The Scrapbook of Frankie Pratt may be the first novel to thank 300 eBay sellers in the acknowledgments ("A+++ rating!"), but it certainly owes its existence to the hordes of antiques hoarders who supplied author Caroline Preston with the ephemera that fills her new book. Preston, the author of Jackie By Josie, a novel that explores the secret life of Jackie Onassis through the eyes of a jaded graduate student, and Gatsby's Girl, a novelization of the relationship between F. Scott Fitzgerald and his college girlfriend Ginevra, has spent years honing the art of translating her historical obsessions into fiction. Frankie Pratt may be her most obsessive work yet — it is, in fact, a monument to decades of stockpiling and eBay trading — but it is also her most charming.
Preston's life outside writing involves professional archivist work for the likes of Harvard and the Peabody/Essex Museum, and her collector's eye informs every page of the "scrapbook novel." Preston has stuffed her account of a 1920s flapper-in-the-making full of treasures, from scanned images of vintage tarot cards and bits of lace and lizard skin to Parisian maps and ticket stubs from Coney Island. The concept is a simple one — young girl from New Hampshire goes to Vassar in 1920, finds herself as a writer in Greenwich Village in 1924, moves to Paris in 1926, and returns home to America to find a husband in 1927. It is a plot that cribs from Fitzgerald's novels and Jazz Age stories, A Moveable Feast, Thoroughly Modern Millie and, most recently, from Woody Allen. But the narrative is neither the hook nor the driving force of the novel. What Preston has created is historian's catnip; a tale of the Roaring '20s illustrated in the dazzling language of trinkets and baubles, strung together by the typewritten words of a bubbly every-girl.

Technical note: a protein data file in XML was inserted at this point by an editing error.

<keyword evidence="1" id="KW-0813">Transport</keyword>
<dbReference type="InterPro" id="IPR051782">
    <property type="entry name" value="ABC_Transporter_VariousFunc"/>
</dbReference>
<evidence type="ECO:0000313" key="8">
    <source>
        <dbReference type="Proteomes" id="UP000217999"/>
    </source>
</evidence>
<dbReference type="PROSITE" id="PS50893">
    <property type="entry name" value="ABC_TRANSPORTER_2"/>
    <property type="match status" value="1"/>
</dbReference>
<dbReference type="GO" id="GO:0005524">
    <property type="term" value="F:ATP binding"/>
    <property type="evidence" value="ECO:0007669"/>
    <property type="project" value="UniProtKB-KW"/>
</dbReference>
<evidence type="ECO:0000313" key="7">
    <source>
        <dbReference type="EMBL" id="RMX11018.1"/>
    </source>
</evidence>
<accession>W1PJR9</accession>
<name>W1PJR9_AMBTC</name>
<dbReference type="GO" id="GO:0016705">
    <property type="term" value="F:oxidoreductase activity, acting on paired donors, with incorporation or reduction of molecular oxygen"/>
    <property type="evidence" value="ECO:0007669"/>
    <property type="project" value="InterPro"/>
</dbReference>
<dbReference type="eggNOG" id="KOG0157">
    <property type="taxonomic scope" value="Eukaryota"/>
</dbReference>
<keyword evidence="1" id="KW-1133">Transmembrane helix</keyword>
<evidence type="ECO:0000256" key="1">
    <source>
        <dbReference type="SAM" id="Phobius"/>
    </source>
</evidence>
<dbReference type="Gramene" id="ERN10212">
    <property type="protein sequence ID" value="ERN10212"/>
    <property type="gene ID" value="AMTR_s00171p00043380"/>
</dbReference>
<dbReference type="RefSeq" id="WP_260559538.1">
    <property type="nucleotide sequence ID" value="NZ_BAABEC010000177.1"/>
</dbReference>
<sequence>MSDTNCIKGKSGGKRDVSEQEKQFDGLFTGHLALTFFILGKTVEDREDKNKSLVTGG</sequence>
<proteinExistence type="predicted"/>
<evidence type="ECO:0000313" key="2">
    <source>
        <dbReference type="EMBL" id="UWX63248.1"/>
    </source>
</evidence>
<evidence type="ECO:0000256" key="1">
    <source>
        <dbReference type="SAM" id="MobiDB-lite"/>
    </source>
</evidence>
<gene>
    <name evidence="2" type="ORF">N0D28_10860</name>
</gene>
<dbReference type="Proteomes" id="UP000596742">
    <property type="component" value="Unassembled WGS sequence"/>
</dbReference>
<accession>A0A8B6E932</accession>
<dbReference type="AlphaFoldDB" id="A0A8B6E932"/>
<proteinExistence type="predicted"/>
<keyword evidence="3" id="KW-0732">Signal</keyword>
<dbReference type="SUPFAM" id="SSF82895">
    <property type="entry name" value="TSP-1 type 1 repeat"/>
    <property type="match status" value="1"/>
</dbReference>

Just as Mamma Mia! is a (delightful) delivery vehicle for ABBA songs without much glue in between, Frankie Pratt's plot provides just enough structure for Preston to show off with her sumptuous '20s hodgepodge. Sure, it's borderline kitsch — but it's also nearly impossible to crack open the book without wanting to devour it. Each page offers a new amusement: among them, a copy of the archaically prim rules for women at Vassar, images of "modern girls" in cloches and drop-waist gowns, a tortoiseshell cigarette holder, a charm bracelet made with Cracker Jack prizes, yellowed telegrams, and an embroidered Whitman's Sampler box. Preston has created the kind of visual candy that coffee tables were designed to showcase. More clever, still, Frankie Pratt is a novel that, in the middle of an e-book revolution, demands to be experienced in physical form, in one's hands.
Our infatuation with the 1920s aesthetic never seems to fade entirely, and with the recent popularity of Allen's Midnight in Paris and Ken Burns' Prohibition, and the announcement of an upcoming Baz Lurhmann remake of The Great Gatsby, starring Leonardo DiCaprio, 2011 has been a particularly strong year for romanticizing the period. Preston's whimsical scrapbook suggests that the romance originates from the authentic beauty and playfulness of those times. Flipping through The Scrapbook of Frankie Pratt, we're left hoping that Preston has eBay collectors from other decades in her sights — and that we can follow Frankie's story, in full glossy color, through the rest of the century.